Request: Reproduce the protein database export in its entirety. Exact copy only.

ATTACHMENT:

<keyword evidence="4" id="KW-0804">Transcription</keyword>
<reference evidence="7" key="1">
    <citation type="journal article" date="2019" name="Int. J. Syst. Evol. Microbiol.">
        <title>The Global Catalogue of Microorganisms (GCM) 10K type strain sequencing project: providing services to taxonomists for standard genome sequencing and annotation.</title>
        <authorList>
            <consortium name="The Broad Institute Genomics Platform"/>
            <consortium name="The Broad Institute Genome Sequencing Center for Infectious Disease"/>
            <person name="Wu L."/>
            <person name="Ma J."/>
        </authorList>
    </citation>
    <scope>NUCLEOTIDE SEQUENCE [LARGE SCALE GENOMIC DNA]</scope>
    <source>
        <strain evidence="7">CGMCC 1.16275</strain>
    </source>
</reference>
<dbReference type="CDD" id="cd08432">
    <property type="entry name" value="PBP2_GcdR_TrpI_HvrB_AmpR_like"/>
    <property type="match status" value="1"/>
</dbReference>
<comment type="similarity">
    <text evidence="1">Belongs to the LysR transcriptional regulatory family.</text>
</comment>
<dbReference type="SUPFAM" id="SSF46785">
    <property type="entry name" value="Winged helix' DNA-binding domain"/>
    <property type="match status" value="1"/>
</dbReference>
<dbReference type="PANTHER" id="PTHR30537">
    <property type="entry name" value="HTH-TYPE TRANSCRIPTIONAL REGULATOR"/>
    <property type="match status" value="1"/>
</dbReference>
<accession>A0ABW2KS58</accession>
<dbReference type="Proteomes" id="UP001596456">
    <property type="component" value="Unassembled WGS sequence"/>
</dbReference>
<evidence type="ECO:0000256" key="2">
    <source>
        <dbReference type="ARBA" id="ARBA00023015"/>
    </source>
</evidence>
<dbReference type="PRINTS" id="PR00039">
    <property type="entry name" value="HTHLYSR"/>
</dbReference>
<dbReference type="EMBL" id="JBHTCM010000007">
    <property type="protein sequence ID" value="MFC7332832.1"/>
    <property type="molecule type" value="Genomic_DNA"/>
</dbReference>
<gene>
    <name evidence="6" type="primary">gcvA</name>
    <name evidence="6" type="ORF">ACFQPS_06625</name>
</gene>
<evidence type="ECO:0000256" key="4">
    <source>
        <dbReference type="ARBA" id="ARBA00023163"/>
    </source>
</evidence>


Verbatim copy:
<keyword evidence="4" id="KW-0804">Transcription</keyword>
<reference evidence="7" key="1">
    <citation type="journal article" date="2019" name="Int. J. Syst. Evol. Microbiol.">
        <title>The Global Catalogue of Microorganisms (GCM) 10K type strain sequencing project: providing services to taxonomists for standard genome sequencing and annotation.</title>
        <authorList>
            <consortium name="The Broad Institute Genomics Platform"/>
            <consortium name="The Broad Institute Genome Sequencing Center for Infectious Disease"/>
            <person name="Wu L."/>
            <person name="Ma J."/>
        </authorList>
    </citation>
    <scope>NUCLEOTIDE SEQUENCE [LARGE SCALE GENOMIC DNA]</scope>
    <source>
        <strain evidence="7">CGMCC 1.16275</strain>
    </source>
</reference>
<dbReference type="CDD" id="cd08432">
    <property type="entry name" value="PBP2_GcdR_TrpI_HvrB_AmpR_like"/>
    <property type="match status" value="1"/>
</dbReference>
<comment type="similarity">
    <text evidence="1">Belongs to the LysR transcriptional regulatory family.</text>
</comment>
<dbReference type="SUPFAM" id="SSF46785">
    <property type="entry name" value="Winged helix' DNA-binding domain"/>
    <property type="match status" value="1"/>
</dbReference>
<dbReference type="PANTHER" id="PTHR30537">
    <property type="entry name" value="HTH-TYPE TRANSCRIPTIONAL REGULATOR"/>
    <property type="match status" value="1"/>
</dbReference>
<accession>A0ABW2KS58</accession>
<dbReference type="Proteomes" id="UP001596456">
    <property type="component" value="Unassembled WGS sequence"/>
</dbReference>
<evidence type="ECO:0000256" key="2">
    <source>
        <dbReference type="ARBA" id="ARBA00023015"/>
    </source>
</evidence>
<dbReference type="PRINTS" id="PR00039">
    <property type="entry name" value="HTHLYSR"/>
</dbReference>
<dbReference type="EMBL" id="JBHTCM010000007">
    <property type="protein sequence ID" value="MFC7332832.1"/>
    <property type="molecule type" value="Genomic_DNA"/>
</dbReference>
<gene>
    <name evidence="6" type="primary">gcvA</name>
    <name evidence="6" type="ORF">ACFQPS_06625</name>
</gene>
<evidence type="ECO:0000256" key="4">
    <source>
        <dbReference type="ARBA" id="ARBA00023163"/>
    </source>
</evidence>